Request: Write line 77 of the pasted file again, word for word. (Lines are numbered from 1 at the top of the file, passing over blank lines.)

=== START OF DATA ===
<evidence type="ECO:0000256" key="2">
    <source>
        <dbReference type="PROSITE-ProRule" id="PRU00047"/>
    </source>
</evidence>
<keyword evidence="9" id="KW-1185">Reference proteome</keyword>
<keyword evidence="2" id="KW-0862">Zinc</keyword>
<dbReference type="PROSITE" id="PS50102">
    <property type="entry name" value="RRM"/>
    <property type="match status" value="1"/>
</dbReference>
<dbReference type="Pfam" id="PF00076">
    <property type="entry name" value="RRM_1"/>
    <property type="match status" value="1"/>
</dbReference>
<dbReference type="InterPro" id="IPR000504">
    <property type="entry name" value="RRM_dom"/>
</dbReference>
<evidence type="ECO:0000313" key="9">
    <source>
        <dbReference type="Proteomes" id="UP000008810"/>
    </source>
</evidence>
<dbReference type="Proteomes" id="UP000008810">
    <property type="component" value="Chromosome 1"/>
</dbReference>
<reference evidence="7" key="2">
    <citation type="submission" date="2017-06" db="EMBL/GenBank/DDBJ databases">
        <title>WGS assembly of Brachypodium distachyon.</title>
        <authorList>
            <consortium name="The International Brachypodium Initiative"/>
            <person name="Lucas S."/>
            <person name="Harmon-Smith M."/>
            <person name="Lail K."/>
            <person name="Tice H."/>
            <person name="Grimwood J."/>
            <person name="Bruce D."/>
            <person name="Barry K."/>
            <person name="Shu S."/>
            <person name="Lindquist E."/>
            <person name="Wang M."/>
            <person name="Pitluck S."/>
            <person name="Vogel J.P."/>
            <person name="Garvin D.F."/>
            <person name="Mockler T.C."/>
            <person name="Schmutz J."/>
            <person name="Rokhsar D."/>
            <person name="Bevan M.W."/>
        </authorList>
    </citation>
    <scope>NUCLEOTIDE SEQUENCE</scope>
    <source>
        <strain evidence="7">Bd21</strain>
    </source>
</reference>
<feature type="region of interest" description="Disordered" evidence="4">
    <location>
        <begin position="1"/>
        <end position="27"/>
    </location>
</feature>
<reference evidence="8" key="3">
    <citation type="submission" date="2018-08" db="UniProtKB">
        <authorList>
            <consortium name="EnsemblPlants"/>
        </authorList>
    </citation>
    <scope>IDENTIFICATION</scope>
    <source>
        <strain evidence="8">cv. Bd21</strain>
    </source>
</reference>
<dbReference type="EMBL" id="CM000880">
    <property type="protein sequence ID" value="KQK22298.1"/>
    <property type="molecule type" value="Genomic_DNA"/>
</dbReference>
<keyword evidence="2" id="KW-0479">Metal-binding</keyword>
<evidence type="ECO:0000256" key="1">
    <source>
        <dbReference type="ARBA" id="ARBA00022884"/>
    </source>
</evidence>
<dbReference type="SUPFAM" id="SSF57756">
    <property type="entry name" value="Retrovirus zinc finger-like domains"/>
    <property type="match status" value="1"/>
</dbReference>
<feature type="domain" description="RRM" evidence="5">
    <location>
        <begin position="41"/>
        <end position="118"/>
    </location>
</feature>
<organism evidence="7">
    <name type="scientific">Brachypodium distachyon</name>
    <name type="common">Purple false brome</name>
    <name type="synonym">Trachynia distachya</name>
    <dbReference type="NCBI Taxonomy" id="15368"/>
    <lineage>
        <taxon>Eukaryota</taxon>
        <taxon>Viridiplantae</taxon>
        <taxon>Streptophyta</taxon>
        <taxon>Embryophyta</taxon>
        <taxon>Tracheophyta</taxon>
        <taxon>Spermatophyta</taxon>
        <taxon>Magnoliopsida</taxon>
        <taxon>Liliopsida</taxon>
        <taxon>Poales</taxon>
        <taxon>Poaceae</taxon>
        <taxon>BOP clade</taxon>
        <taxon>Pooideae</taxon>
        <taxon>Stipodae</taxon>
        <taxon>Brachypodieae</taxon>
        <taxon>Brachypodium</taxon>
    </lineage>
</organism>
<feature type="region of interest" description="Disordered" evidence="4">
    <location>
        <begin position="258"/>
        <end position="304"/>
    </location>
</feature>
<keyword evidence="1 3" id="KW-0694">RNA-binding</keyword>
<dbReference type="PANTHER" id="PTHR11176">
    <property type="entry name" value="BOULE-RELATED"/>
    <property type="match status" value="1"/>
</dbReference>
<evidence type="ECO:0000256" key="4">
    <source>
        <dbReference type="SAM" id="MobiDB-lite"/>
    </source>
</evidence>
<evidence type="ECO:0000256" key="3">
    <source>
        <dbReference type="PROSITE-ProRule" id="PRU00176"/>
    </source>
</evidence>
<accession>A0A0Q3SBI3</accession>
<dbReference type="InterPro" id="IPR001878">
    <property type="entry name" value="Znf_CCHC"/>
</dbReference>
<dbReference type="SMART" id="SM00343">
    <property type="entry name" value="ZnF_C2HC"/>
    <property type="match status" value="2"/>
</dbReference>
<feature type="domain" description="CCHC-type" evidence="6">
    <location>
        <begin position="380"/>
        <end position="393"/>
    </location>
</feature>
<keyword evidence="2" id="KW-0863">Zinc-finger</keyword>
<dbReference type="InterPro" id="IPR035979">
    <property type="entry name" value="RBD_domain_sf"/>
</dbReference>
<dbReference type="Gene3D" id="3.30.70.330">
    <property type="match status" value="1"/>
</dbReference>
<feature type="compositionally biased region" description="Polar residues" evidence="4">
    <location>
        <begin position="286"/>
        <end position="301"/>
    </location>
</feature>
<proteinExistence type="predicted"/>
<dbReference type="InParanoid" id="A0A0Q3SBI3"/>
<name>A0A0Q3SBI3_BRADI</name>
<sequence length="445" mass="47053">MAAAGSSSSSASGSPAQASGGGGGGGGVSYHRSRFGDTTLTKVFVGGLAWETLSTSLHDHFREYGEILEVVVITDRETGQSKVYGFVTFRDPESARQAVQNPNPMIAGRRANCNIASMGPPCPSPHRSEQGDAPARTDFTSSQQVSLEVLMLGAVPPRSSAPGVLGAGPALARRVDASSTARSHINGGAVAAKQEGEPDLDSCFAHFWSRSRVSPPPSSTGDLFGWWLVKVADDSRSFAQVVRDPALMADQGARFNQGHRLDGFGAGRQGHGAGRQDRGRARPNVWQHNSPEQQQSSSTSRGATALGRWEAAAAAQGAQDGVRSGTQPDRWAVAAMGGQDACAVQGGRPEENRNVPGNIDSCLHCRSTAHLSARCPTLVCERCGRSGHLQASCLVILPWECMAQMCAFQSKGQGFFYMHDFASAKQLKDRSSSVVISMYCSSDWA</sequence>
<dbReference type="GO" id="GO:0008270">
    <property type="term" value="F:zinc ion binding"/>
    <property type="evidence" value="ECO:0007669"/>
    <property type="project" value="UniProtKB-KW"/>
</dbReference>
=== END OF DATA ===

<keyword evidence="2" id="KW-0479">Metal-binding</keyword>